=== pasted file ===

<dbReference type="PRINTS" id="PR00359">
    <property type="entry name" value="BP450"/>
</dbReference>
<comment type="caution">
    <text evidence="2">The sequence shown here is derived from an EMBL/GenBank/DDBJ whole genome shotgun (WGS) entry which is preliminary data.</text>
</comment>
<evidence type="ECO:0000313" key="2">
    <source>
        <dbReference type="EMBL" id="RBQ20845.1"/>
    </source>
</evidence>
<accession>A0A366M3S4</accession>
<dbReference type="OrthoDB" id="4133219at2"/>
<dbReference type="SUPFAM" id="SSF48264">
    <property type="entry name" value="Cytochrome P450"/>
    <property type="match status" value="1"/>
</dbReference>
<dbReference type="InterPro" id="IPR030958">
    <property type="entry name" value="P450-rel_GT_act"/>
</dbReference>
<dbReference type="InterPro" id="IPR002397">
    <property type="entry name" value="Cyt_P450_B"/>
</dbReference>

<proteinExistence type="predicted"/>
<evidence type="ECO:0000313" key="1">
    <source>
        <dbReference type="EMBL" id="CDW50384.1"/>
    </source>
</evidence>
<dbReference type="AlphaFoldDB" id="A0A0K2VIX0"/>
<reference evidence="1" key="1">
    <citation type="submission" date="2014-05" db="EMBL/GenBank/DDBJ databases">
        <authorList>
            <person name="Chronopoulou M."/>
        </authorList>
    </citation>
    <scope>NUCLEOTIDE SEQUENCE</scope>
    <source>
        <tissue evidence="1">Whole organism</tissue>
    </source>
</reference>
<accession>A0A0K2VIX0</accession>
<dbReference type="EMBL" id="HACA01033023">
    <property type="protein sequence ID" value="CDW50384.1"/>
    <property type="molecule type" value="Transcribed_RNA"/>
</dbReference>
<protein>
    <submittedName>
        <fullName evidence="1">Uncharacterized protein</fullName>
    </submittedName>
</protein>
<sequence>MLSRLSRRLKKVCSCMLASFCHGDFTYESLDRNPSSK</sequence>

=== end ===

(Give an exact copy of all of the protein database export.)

<dbReference type="PRINTS" id="PR00359">
    <property type="entry name" value="BP450"/>
</dbReference>
<comment type="caution">
    <text evidence="2">The sequence shown here is derived from an EMBL/GenBank/DDBJ whole genome shotgun (WGS) entry which is preliminary data.</text>
</comment>
<evidence type="ECO:0000313" key="2">
    <source>
        <dbReference type="EMBL" id="RBQ20845.1"/>
    </source>
</evidence>
<accession>A0A366M3S4</accession>
<dbReference type="OrthoDB" id="4133219at2"/>
<dbReference type="SUPFAM" id="SSF48264">
    <property type="entry name" value="Cytochrome P450"/>
    <property type="match status" value="1"/>
</dbReference>
<dbReference type="InterPro" id="IPR030958">
    <property type="entry name" value="P450-rel_GT_act"/>
</dbReference>
<dbReference type="InterPro" id="IPR002397">
    <property type="entry name" value="Cyt_P450_B"/>
</dbReference>

<proteinExistence type="predicted"/>
<evidence type="ECO:0000313" key="1">
    <source>
        <dbReference type="EMBL" id="CDW50384.1"/>
    </source>
</evidence>
<dbReference type="AlphaFoldDB" id="A0A0K2VIX0"/>
<reference evidence="1" key="1">
    <citation type="submission" date="2014-05" db="EMBL/GenBank/DDBJ databases">
        <authorList>
            <person name="Chronopoulou M."/>
        </authorList>
    </citation>
    <scope>NUCLEOTIDE SEQUENCE</scope>
    <source>
        <tissue evidence="1">Whole organism</tissue>
    </source>
</reference>
<accession>A0A0K2VIX0</accession>
<dbReference type="EMBL" id="HACA01033023">
    <property type="protein sequence ID" value="CDW50384.1"/>
    <property type="molecule type" value="Transcribed_RNA"/>
</dbReference>
<protein>
    <submittedName>
        <fullName evidence="1">Uncharacterized protein</fullName>
    </submittedName>
</protein>
<sequence>MLSRLSRRLKKVCSCMLASFCHGDFTYESLDRNPSSK</sequence>